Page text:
Perhaps you felt an unexpected twinge when you went to pick up a load of groceries or maybe you find yourself avoiding an afternoon of golf or tennis with your friends. Shoulder pain can come on suddenly or develop slowly. When it occurs, it can keep you from doing the things you love or even make it difficult to do your job. What could be the cause? Certainly, many things cause shoulder pain, but for someone who suffers from Rheumatoid Arthritis (RA), the first instinct is always to look at the possibility that RA is to blame. So, what do you need to know about RA and shoulder pain? We have put together some basic information to help you understand and deal with this issue.
While RA is a complex disorder, understanding at least the basics is vital. First of all, it is an autoimmune disease. Having any autoimmune disease means that your body is essentially attacking normal cells as if they were a disease or “intruder.” Secondly, it nearly always targets the joints. Since it attacks the joints, this means that you are likely to experience pain in the elbow, knees or yes, shoulders. Finally, while RA is a long-term disease, the symptoms often come and go. Therefore, pain that isn’t consistent COULD certainly still be due to RA.
As mentioned, there are plenty of things that could cause shoulder pain, so RA isn’t always the culprit. However, if you have already been diagnosed with RA pain in other areas of your body, it is certainly a distinct possibility. Some of the most common symptoms of RA, according to WebMD, include:
• Swelling – An RA joint is often fluid-filled. This can make the area surrounding it appear puffy and large. The fluid that fills the joint can also cause further damage to the bone and structure of the joint itself, leading to further pain down the road.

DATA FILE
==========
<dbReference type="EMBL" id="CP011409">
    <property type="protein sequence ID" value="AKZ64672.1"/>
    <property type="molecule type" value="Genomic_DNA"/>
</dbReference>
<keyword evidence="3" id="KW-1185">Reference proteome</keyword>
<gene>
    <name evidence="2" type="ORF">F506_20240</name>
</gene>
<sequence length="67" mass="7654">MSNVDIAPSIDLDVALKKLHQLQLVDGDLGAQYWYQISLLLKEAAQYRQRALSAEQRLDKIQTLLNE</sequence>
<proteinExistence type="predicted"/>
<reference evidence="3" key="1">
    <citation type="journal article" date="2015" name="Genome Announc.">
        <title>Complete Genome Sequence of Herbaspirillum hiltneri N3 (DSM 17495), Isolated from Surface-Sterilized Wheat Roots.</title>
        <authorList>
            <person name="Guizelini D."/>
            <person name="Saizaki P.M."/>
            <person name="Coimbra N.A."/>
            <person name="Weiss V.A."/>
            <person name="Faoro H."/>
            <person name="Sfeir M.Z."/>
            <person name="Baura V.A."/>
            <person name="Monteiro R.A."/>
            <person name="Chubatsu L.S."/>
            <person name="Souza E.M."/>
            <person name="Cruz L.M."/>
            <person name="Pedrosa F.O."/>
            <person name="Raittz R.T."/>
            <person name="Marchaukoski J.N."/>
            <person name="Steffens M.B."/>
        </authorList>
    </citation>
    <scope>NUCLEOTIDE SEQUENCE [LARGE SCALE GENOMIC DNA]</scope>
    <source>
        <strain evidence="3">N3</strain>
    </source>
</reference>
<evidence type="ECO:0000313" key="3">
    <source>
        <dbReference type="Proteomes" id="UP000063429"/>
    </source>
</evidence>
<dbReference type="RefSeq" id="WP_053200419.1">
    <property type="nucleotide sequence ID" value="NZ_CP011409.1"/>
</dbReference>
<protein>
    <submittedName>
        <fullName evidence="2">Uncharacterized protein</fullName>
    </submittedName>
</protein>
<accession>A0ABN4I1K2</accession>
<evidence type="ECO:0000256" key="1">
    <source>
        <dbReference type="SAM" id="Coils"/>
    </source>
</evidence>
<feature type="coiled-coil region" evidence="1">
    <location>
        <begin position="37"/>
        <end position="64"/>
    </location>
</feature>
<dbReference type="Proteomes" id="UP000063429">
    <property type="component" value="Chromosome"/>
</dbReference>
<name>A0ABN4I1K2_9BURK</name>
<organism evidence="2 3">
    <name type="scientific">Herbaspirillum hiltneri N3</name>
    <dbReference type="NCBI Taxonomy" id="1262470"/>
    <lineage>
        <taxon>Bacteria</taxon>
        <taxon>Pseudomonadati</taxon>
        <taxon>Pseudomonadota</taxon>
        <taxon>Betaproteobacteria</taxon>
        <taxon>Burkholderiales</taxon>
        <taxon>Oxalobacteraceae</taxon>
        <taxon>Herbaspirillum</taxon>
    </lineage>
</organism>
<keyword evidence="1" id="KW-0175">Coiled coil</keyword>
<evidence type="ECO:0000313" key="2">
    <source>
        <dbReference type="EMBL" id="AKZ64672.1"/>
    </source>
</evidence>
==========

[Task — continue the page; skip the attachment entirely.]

• Pain – What causes the pain with RA? It is actually caused by the inflammation within the joint. It is tender to the touch. Plus, the swelling puts pressure on your nerves, causing pain.
• Redness and Warmth – Does your shoulder feel warm, feverish or have a red tone to it? When a joint is being “attacked” by RA, there is often warmth and redness.
In addition to causing pain, RA in the shoulder can be problematic in other ways. One of the most difficult things to deal with is the limited range of movement you may experience. The limit to your movement is why you may find it hard to swing a golf club or pick up the groceries like you once did. Even if you have the pain under control with the use of pain medication, the stiffness and inflammation may prevent you from doing everything you once did.
First and foremost, if you suspect you have shoulder pain that may stem from RA, contact your doctor immediately. Prompt treatment can prevent the most severe problems. After all, a joint suffering from RA may be more likely to develop other problems (such as rotator cuff tears) than healthy joints.
Once your doctor has diagnosed RA in your shoulder, he or she will usually recommend a combination of drug treatment and non-drug treatment. Non-drug management of RA to the shoulder may involve resting the joint, application of heat and cool and maintaining a healthy diet. Physical therapy may also be a useful tool. Physical therapy (PT) could include massage, controlled exercise or other forms of rehabilitation. PT can often relieve some symptoms of RA and also lead to a quicker healing time for any concurrent injuries too. Finally, as stated in an article published by NCBI, surgery may be an option as well to help control the pain and prevent further injury to the shoulder.
As always, taking care of your RA, whether it affects your shoulder or any other part of the body, is a team effort between you and your doctors. Any new, unexpected pain should be brought to the attention of your rheumatologist or your general practitioner as soon as possible. In doing so, you can get back to normal as quickly and easily as possible. After all, no one likes shoulder pain!